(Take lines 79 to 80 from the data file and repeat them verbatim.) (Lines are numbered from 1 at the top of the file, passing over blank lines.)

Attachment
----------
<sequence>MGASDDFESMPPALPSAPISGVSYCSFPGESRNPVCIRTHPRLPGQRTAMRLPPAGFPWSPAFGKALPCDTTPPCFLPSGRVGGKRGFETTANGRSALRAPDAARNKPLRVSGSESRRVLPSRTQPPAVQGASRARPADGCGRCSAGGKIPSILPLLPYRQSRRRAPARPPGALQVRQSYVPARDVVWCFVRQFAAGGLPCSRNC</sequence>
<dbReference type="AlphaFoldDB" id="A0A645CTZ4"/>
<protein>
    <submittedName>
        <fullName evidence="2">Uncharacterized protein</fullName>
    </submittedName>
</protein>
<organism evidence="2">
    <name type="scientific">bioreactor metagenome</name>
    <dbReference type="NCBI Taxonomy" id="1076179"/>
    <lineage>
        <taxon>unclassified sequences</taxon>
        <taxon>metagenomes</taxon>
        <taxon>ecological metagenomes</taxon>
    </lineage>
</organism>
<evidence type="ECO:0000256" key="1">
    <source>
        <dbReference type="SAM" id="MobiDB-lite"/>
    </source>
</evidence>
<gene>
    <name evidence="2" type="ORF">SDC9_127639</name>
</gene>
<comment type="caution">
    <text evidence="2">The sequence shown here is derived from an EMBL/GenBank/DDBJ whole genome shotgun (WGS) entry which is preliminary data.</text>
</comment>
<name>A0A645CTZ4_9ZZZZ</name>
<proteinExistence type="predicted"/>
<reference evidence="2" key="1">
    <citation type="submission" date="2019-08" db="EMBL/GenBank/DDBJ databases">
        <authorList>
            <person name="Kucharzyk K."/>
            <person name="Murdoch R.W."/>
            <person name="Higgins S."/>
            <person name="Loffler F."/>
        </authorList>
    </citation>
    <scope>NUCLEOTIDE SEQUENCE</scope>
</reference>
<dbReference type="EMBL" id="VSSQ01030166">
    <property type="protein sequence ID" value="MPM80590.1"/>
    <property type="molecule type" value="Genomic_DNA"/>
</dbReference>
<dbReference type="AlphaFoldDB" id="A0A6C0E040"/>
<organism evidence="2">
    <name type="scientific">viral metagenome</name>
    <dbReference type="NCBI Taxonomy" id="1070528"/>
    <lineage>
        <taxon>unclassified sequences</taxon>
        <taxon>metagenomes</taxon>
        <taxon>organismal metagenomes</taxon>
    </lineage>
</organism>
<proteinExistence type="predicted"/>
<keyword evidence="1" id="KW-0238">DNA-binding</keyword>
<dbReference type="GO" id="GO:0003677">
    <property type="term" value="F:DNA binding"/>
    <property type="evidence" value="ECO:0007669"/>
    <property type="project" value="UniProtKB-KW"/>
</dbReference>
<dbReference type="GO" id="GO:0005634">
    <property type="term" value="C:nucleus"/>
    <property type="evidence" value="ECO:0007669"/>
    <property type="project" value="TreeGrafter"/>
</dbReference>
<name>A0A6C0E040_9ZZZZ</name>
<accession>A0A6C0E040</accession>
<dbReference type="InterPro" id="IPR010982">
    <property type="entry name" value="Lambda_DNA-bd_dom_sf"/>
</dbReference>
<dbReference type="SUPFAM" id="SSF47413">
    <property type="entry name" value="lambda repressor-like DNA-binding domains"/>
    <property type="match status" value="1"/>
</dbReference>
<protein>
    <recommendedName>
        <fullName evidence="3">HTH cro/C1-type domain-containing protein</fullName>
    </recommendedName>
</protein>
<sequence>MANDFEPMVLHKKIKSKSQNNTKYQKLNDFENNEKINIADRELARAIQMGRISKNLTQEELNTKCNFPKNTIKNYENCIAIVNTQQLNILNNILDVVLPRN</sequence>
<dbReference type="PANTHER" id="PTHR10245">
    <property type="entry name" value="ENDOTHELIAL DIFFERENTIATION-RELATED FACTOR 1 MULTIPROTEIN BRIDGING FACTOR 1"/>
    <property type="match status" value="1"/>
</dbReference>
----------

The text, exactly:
    </recommendedName>
</protein>